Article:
You’ve probably heard the truism that declares that an error, once in print, is almost impossible to correct. Future references will simply repeat and repeat, for seldom is a confirmation — or denial — sought. This phenomenon is most prevalent in technical or scientific papers but certainly holds elsewhere. I presume even on the Internet and in film and its successors.

If memory serves, an original misprint of the amount of iron present in spinach led to spinach popularization as in Popeye cartoons and perhaps to today in medical literature.

Another, a miniscule example when compared with Popeye’s genius, is the term “gray” when used in descriptions of animals. For instance, when I’ve written about ground squirrels, I’ve repeated that the Uinta ground squirrel, a common rodent here, is grayish on its back. A clay color below the tail suggests a close relative. The ground squirrel family is extensive.

Clay color: Just what is that?

Clay comes in a whole array of colors. To me, I think of a tan hue, darker when wet. (What does “darker” mean?) Clays are white, clays can be black, and clays can be every color in between. What to do if describing a clay-colored sparrow? One field mark for this sparrow is a brown rump, whereas a sparrow similar in many respects, the chipping sparrow, has a gray rump.

Any color advice would be welcome. Perhaps from someone in our vibrant art community.

As I wait, let’s go back to ground squirrels.

Ground squirrels, so named for their lives spent largely in burrows they dig in the earth, are common rodents in Jackson Hole, seen standing on their hindquarters and peering about. They’re looking for danger, for picket pins, “chislers” as they are more often known, are taken by a variety of terrestrial and avian predators.

Ground squirrels also are looking for vegetation they can eat — and for water. Prey animals have to be prolific reproducers and in a hurry. Ground squirrels hibernate for seven to eight months a year; some mature males go underground by the end of July. During August, moms and more chislers go underground, and by September usually all are in hibernation until perhaps April.

Uinta ground squirrels are about 9 inches long, tan to brown from nose to shoulders and grayish in the back and hindquarters.

“Grayish.” And the undertail is gray, not clay-colored. We all know what that means, don’t we?

Switching topics now, there’s seitan. A word and substance new to me but possibly not to you. Seitan has apparently been around for hundreds of years but has been under my radar for sure.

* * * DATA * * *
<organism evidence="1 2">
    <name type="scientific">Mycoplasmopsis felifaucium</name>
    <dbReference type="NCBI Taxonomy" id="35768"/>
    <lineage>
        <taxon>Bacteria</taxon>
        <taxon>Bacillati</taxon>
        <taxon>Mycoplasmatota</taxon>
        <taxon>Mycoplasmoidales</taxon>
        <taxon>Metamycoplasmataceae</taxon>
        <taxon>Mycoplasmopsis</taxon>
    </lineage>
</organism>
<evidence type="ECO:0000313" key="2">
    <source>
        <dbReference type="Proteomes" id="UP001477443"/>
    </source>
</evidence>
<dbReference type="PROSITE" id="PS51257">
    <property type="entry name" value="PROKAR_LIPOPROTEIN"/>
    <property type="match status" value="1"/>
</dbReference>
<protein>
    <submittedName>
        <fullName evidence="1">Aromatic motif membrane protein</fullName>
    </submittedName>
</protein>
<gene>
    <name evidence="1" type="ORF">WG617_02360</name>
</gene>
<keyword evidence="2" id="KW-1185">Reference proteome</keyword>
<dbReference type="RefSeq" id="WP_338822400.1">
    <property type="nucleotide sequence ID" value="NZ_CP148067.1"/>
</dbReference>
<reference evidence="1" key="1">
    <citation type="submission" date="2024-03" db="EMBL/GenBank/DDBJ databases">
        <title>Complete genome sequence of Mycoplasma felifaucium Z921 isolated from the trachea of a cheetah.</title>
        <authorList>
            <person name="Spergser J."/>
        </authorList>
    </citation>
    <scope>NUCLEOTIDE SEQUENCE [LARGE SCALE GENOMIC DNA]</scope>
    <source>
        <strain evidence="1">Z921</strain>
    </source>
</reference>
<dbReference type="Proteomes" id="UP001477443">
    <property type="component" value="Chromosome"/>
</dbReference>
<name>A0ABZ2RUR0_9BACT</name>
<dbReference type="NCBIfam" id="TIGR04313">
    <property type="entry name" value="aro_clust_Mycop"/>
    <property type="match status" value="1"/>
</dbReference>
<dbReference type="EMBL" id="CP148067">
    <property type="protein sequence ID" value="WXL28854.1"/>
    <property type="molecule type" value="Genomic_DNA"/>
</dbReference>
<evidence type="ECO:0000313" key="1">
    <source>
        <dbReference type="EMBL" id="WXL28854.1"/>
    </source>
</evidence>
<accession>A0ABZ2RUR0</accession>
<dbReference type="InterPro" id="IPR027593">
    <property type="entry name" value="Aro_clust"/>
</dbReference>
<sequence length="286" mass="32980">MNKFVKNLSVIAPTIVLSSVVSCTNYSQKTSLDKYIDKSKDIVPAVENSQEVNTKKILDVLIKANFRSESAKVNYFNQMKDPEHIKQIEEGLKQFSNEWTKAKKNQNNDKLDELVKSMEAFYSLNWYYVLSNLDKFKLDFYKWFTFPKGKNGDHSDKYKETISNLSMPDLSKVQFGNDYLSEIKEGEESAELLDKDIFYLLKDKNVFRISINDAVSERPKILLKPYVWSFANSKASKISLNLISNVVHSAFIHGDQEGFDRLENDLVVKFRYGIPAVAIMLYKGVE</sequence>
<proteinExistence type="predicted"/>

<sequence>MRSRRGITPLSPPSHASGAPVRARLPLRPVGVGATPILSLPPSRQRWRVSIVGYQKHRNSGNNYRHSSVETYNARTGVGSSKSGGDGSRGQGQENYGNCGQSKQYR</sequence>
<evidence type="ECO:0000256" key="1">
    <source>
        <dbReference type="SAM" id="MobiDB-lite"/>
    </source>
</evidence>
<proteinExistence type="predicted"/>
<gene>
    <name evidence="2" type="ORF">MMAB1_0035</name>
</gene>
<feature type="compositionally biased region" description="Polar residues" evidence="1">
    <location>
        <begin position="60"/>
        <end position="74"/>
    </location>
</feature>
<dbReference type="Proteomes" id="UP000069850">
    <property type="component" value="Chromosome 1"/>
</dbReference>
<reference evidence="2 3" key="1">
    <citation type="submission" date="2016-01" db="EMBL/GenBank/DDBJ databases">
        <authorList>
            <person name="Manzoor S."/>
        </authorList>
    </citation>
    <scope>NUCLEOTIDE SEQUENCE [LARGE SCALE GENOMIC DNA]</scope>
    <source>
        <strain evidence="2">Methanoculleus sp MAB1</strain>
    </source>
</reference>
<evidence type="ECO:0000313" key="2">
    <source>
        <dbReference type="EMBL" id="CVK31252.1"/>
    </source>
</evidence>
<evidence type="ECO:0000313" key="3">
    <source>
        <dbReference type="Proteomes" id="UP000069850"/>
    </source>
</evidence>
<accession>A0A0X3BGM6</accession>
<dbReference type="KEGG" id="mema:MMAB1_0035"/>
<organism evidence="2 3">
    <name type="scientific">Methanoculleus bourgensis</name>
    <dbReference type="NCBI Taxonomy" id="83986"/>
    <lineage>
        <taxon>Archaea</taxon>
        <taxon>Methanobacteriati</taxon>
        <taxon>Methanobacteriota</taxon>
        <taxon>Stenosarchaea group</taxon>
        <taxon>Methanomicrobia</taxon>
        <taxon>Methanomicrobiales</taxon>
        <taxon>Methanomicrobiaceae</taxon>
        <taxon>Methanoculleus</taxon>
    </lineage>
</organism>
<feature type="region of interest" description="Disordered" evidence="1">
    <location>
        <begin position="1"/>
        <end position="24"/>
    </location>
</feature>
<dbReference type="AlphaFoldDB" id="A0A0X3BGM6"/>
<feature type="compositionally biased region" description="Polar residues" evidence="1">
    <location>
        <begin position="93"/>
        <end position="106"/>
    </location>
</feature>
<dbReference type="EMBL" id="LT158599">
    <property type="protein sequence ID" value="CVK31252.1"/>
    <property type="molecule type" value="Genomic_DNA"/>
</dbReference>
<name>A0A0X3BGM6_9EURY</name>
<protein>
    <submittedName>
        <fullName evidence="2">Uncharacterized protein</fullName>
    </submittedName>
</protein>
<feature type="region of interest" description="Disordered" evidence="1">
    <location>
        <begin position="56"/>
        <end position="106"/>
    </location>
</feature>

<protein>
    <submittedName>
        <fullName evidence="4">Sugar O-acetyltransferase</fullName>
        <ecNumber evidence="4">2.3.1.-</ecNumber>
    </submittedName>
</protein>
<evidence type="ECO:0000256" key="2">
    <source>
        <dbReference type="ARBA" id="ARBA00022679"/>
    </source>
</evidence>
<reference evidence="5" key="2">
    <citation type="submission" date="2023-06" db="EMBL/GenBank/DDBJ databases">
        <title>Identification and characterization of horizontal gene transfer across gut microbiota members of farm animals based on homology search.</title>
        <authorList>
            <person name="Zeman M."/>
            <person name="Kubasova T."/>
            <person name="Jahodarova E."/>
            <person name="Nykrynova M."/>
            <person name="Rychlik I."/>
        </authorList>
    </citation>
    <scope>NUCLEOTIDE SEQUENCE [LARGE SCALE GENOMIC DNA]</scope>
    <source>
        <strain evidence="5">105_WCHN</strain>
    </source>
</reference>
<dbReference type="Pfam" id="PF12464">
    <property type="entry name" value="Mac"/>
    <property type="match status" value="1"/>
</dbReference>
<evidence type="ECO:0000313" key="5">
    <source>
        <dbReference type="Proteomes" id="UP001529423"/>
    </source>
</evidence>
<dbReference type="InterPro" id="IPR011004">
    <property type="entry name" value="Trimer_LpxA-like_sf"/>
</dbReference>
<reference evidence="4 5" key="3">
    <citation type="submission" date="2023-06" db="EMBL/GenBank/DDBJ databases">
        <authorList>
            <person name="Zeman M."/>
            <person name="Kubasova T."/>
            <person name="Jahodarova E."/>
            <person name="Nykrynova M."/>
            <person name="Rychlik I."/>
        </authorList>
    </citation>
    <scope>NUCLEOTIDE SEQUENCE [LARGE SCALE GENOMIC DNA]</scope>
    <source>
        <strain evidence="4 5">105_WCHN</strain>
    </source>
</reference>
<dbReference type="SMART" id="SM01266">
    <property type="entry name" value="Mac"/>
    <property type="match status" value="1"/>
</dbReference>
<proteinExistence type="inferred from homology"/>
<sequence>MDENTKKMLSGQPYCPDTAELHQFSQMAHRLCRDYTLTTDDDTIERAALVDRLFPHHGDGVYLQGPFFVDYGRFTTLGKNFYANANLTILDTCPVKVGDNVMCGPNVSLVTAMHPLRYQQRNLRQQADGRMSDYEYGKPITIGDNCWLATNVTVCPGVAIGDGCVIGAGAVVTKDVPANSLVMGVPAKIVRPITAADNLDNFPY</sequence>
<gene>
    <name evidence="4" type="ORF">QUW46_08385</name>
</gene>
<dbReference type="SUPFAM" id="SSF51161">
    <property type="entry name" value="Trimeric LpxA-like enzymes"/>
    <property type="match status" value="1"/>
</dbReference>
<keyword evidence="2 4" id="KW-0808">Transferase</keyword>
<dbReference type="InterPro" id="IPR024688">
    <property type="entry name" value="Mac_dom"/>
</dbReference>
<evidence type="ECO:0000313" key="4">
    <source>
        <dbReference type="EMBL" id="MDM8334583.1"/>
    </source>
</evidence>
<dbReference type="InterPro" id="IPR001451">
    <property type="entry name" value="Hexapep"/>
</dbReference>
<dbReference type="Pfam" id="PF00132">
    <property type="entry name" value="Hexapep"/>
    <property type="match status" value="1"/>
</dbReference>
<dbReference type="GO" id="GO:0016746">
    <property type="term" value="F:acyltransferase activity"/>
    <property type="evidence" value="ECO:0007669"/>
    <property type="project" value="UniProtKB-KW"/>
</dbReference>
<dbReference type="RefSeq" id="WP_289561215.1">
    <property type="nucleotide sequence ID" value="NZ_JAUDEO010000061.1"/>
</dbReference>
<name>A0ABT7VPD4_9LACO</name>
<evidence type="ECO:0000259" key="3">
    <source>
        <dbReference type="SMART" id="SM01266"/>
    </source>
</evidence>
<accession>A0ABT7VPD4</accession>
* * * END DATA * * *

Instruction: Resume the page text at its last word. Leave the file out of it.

Seitan is a meat alternative made from wheat’s main protein component, gluten. A meat substitute, a vegetarian “meat.” It’s made from a dough of wheat flour, yeast and water. It can be found in stores (!) as vital wheat gluten and used as an additive in baking or become homemade seitan. Still never heard of it before.

Oh, I know you know all about seitan.

Then, you know, there’s the matter of making seitan into textures that mimic meat or poultry and are palatable. Also, it’s gluten, and gluten is suddenly something to be avoided even if one doesn’t suffer gluten sensitivity or celiac disease. Around 95 percent of the U.S. population processes gluten just fine, and celiac disease affects perhaps 3 percent of our population. Moreover, there’s some evidence that a gluten-free diet may affect gut health in those without gluten sensitivity or celiac disease (CEN.acs.org, June 10).

Seitan is relatively nutritious and is high in protein and low in fat. Some commercially made seitan is high in sodium.

It’s pronounced say-tan.

Field Notes: People have started gettin’ in the hay. ’Tis said this activity causes showers and rain. Sounds good to me. We can use moisture, especially without lightning. Forests and grasslands are dry and flammable.

Ground squirrels are beginning to retreat to their burrows for their half-year-plus hibernation. Summer 2013 appears to be a banner year for nesting black-headed grosbeaks but not for mountain bluebirds. Magpies are doing well, but at least in my neighborhood swallows are hard to locate. MacGillivray’s warblers have been unexpectedly prominent this season.

A recently hailstorm seems to have killed some smaller birds. Folks who had many hummingbirds reported sharp reductions in their tiny friends. It is almost impossible to verify what the toll may be from storms.

A poorwill called briefly late Saturday evening (Susan Patla, Tony White) near Miller Butte on the National Elk Refuge. Summer soldiers on. Look for young hawks and eagles making their first flights.

© Bert Raynes 2013––––––––––––––––––––––––––––––––––––––––––––––––Bert Raynes writes weekly on whatever suits his fancy with a dash of news on nature and its many ways.

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